Instrumental worship albums are not renowned for arousing musical interest or conveying much passion. Occasionally an album comes along to break that mould, and Paul Heyman's Covenant is such an album. Heyman is a classically-trained violinist from a messianic-Jewish background and these influences alongside some Eastern European melodies show clearly in the album's montage.
The first track is an original composition, and brings in a strong programmed beat alongside a focused Jewish violin melody. A glance at the album sleeve reveals that Heyman and his wife have actually penned lyrics to go with the piece but have left it for the listener to imagine their application to the music. Other tracks emanate from a number of pens; a number of worship standards from people like Graham Kendrick, Darlene Zschech, and Kevin Prosch are combined with some lesser known pieces, some messianic worship tunes and one further original.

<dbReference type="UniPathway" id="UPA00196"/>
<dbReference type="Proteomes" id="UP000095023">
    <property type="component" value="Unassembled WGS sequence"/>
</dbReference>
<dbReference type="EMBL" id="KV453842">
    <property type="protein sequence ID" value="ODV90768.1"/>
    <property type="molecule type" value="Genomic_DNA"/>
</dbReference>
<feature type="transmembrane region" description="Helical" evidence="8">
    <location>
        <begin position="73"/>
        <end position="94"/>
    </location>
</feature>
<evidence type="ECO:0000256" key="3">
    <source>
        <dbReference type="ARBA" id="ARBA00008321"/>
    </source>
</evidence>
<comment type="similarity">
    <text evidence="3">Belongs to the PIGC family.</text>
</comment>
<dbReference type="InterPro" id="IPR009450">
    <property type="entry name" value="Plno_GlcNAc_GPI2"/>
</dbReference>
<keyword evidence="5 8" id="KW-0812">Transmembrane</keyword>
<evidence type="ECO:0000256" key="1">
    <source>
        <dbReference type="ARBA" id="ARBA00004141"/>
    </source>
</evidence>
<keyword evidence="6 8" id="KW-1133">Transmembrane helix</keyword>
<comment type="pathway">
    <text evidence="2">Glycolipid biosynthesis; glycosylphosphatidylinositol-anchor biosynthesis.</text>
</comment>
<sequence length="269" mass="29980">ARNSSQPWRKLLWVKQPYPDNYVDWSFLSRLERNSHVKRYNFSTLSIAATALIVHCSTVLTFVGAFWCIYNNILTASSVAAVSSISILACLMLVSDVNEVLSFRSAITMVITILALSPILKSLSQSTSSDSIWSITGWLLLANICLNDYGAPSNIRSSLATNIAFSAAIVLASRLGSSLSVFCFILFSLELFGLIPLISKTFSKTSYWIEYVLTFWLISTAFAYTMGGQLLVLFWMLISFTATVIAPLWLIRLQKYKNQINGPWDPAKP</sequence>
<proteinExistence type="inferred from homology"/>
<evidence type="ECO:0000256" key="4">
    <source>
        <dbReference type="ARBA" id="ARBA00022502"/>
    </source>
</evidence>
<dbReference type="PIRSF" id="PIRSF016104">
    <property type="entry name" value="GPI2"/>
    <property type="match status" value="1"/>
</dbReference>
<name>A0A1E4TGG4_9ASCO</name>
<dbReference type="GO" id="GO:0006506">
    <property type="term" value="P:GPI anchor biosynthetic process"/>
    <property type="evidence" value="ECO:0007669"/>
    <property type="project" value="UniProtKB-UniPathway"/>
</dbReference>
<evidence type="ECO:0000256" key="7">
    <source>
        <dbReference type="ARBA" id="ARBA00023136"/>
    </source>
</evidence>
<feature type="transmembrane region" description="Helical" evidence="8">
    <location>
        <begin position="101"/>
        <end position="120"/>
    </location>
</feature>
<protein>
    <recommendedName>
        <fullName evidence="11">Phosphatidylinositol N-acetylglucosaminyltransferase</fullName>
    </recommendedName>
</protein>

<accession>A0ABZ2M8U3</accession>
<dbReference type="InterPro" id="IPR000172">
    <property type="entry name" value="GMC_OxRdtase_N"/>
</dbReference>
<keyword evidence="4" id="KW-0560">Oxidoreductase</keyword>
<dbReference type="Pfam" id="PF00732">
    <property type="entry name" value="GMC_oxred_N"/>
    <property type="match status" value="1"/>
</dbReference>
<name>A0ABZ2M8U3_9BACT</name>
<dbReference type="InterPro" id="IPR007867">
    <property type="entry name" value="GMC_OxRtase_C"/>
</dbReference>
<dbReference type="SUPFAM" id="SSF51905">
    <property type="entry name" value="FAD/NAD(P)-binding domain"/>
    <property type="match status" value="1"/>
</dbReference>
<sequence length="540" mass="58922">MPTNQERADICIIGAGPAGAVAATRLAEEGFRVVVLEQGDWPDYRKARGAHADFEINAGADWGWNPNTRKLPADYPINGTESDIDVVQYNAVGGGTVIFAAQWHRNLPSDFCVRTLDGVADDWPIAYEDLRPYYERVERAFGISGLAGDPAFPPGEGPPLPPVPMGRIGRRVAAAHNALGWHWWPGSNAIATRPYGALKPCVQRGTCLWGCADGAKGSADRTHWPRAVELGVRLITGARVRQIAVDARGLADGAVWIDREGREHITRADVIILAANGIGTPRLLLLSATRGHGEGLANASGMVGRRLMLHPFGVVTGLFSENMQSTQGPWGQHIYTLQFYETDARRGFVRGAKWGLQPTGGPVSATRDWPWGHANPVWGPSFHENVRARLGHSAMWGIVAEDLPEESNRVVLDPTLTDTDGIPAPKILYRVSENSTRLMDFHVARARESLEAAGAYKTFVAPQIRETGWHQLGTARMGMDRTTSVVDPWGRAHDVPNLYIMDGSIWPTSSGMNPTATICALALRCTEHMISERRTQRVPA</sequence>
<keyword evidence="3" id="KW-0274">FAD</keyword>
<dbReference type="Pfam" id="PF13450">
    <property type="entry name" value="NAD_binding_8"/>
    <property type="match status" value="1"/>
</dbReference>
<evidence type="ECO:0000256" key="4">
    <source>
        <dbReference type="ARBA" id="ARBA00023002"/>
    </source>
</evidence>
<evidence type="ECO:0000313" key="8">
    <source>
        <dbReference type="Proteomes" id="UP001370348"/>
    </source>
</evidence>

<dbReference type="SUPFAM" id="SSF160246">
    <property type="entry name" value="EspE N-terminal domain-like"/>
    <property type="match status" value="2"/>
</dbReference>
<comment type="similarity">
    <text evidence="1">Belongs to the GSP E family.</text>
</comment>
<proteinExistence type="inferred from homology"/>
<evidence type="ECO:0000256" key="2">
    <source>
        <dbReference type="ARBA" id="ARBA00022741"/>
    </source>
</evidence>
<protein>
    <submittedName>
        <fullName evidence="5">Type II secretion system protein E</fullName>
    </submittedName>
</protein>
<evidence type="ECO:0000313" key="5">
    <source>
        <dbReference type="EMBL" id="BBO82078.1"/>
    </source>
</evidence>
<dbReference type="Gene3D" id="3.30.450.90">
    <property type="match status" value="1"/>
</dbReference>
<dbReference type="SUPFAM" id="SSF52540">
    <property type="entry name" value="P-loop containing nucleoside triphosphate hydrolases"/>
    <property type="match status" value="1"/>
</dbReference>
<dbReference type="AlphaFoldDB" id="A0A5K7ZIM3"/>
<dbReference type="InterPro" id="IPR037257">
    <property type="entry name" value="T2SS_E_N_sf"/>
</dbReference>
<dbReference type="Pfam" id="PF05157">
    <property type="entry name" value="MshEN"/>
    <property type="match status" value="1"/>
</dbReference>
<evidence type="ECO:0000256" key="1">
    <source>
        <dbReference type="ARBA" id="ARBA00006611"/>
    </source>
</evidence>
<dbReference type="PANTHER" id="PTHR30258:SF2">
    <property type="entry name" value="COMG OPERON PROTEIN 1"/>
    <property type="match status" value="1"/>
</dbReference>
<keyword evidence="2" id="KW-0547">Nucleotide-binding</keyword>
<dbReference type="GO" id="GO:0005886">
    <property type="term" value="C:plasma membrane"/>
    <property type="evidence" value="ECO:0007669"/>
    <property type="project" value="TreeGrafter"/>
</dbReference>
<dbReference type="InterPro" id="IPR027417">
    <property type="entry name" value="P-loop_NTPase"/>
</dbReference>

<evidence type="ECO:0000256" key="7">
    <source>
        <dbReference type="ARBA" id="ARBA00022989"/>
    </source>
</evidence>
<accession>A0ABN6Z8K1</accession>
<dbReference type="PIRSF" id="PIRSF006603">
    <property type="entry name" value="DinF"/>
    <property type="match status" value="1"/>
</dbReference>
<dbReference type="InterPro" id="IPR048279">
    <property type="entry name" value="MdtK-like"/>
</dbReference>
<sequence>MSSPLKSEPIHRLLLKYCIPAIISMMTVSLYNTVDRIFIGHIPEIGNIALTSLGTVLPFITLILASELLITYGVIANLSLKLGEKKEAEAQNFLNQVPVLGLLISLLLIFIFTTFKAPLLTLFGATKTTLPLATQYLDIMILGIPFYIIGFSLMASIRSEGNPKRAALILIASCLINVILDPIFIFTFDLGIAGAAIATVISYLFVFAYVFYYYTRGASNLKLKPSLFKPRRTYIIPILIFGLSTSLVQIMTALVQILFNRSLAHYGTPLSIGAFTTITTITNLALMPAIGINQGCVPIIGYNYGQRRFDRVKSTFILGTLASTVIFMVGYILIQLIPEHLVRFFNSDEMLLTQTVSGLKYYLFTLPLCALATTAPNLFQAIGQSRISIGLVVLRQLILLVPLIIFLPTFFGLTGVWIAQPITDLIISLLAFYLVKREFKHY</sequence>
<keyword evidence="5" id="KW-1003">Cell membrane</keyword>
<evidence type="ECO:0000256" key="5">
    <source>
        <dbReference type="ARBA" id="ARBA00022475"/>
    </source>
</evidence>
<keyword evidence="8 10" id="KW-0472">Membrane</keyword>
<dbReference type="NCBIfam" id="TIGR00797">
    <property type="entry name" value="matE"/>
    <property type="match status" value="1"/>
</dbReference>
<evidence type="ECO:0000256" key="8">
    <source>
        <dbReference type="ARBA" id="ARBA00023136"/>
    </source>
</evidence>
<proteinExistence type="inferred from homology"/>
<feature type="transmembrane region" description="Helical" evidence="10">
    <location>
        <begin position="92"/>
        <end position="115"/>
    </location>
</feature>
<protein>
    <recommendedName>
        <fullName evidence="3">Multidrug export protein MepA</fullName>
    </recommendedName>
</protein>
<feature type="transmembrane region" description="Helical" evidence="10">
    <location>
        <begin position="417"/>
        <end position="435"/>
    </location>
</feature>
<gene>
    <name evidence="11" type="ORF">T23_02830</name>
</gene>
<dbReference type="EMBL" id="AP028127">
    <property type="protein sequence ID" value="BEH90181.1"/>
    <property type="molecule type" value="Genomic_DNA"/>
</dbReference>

The sound is filled out by the involvement of Dave Cooke (guitars/keys), Ian Price (electric guitar), Mark Prentice (bass), Bruce Pont (drums/programming), and Mike Haughton, who plays a range of woodwind and brass instruments which will be familiar to many listeners from his days with Iona.
Not all the tracks suit their arrangements. Kevin Prosch's "He Brought Me To His Banqueting Table." for example, does not quite have the melody to stand a classical violin interpretation. Nevertheless, while the general impact of the album may not be stunning, it is a gust of fresh air in its field and presents a range of musical traditions in a positive light.
James Stewart 9/5/99